Supply can't keep up with consumers hungry for edible cannabis

Curious about edibles? Good luck finding them in Calgary without some persistence.

Curious about edibles? Good luck finding them in Calgary without some persistence

An assortment of cannabis edibles are now available in some Calgary stores, after the federal government approved the products. (CBC)

Finding edibles in Calgary isn't a casual, chill affair. The newly launched way to ingest legal cannabis is flying off shelves across the city.

Marijuana edibles became available in some stores across the city  more than a week ago. And for the first time since legalization, stores began to stock shelves with gummies, chocolates, cookies, mints and cannabis teas.

And, of course, it's sparked some curiosity.

But getting your hands on edible product is easier said than done.

Mylann Doell, manager at Queen of Bud in Sunalta, says if you aren't one of the first 100 customers to walk through the doors on delivery day (Monday), you've missed out.

"They come in on Mondays, we sell out of them on Mondays," Doell said. "Just like — constantly letting our customers down."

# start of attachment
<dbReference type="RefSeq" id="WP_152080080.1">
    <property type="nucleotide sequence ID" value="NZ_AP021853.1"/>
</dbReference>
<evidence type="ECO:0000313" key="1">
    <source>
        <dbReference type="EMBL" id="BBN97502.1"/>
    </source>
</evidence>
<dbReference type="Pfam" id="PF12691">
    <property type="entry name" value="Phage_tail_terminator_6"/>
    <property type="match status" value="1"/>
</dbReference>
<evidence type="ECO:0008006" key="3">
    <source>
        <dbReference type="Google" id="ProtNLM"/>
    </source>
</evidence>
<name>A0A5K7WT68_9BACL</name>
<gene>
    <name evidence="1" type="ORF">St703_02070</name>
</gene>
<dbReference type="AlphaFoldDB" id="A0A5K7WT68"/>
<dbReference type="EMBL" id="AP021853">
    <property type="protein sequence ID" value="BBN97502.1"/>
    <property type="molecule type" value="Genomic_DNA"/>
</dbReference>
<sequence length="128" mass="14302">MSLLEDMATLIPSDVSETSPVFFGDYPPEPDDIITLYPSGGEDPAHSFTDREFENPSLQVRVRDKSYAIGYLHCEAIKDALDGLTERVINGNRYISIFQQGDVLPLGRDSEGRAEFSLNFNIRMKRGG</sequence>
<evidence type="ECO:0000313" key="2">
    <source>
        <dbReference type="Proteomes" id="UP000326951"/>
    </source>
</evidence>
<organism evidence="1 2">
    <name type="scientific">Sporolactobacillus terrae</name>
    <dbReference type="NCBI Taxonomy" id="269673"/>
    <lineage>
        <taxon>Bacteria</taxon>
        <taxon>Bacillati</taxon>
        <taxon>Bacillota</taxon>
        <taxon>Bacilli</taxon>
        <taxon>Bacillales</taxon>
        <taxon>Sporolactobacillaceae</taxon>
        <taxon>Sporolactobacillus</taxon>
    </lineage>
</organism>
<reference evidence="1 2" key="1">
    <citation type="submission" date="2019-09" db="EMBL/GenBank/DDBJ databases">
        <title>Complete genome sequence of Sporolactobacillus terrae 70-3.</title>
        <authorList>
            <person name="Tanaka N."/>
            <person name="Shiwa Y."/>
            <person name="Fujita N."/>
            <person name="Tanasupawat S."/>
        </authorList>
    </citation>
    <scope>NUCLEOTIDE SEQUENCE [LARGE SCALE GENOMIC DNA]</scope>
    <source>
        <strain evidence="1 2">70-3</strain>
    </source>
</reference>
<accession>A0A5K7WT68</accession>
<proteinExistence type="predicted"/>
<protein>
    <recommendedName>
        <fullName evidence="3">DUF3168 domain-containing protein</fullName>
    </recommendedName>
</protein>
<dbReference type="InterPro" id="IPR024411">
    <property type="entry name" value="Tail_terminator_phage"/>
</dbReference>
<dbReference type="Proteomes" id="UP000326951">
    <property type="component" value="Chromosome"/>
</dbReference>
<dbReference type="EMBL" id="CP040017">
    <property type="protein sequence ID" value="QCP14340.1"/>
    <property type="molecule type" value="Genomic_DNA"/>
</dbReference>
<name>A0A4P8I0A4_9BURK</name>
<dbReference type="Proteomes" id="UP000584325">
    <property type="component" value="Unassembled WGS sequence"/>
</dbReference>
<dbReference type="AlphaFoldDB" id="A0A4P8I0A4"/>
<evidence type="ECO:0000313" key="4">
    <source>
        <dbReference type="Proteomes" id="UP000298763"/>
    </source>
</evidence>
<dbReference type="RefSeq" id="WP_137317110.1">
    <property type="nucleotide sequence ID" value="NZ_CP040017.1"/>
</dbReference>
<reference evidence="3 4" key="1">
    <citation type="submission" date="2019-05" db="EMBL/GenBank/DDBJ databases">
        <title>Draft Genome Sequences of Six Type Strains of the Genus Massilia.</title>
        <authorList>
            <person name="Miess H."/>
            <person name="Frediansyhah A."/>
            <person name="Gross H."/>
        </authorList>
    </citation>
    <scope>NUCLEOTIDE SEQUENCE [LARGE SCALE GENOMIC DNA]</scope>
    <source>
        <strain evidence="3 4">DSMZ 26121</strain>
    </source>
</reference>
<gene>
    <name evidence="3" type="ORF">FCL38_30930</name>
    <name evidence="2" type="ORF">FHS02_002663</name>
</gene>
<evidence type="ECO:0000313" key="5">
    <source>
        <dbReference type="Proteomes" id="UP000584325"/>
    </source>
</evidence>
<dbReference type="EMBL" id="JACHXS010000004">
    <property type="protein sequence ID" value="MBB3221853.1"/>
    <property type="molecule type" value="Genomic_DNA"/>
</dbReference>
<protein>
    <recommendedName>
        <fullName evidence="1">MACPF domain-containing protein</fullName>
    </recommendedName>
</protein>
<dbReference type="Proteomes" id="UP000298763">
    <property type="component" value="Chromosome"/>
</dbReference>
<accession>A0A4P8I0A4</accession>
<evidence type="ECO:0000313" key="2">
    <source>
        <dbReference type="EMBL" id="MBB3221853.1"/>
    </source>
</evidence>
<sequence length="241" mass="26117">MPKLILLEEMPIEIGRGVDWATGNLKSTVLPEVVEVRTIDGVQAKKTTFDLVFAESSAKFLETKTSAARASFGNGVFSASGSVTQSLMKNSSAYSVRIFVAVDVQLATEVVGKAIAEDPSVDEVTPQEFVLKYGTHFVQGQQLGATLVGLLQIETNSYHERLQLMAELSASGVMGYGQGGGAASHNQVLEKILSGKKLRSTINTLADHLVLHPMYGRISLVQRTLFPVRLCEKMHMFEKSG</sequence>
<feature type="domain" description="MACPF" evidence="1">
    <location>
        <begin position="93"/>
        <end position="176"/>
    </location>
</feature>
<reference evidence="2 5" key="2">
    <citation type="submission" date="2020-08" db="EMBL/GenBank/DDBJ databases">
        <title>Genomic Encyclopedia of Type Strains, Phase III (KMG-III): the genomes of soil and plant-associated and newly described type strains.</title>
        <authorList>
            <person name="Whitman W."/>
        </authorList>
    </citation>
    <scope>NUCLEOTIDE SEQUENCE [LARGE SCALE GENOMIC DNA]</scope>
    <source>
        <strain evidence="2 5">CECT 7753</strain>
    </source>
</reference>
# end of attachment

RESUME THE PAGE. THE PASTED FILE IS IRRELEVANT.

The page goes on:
The other issue she says they face is consistency. If they put in an order one week, they may not be able to stock the same variety of chocolate or gummy the next week. So, if a customer likes a specific product, she says they try to help them find it. But it's not always on Queen of Bud shelves.

Mylann Doell says Queen of Bud has had a lot of interest in edibles from both old and new customers. (Helen Pike/CBC)

But they are encountering new clientele.

Doell says they are seeing a lot of new faces, along with some seasoned smokers looking to branch out and try something new. 

"Definitely lots of new faces because they're not comfortable smoking and they wanted to try the edible route," Doell said. "They find that it's more fun to eat a candy or even chocolate bar compared to just like taking the oil."

CBC News called a number of stores across Calgary and heard similar stories. While some still have a limited stock, many are struggling to keep edibles on their shelves consistently. 

Quantity expected to increase

Heather Holmen is an AGLC spokesperson. She says the edible supply issue is similar to what consumers and stores saw when cannabis initially rolled out in stores across Alberta.

"We are expecting quantity and selection to increase, but based on the newness of the industry, there is limited product right now," Holmen said. "In Alberta, we have more than 400 licensed retail stores. So the AGLC is working hard to ensure that retailers have access to the limited inventory."

Holmen says it's hard to say when exactly these details will be ironed out. That's up to the producers who are manufacturing the product. But more availability is expected to roll out in the coming weeks and months.


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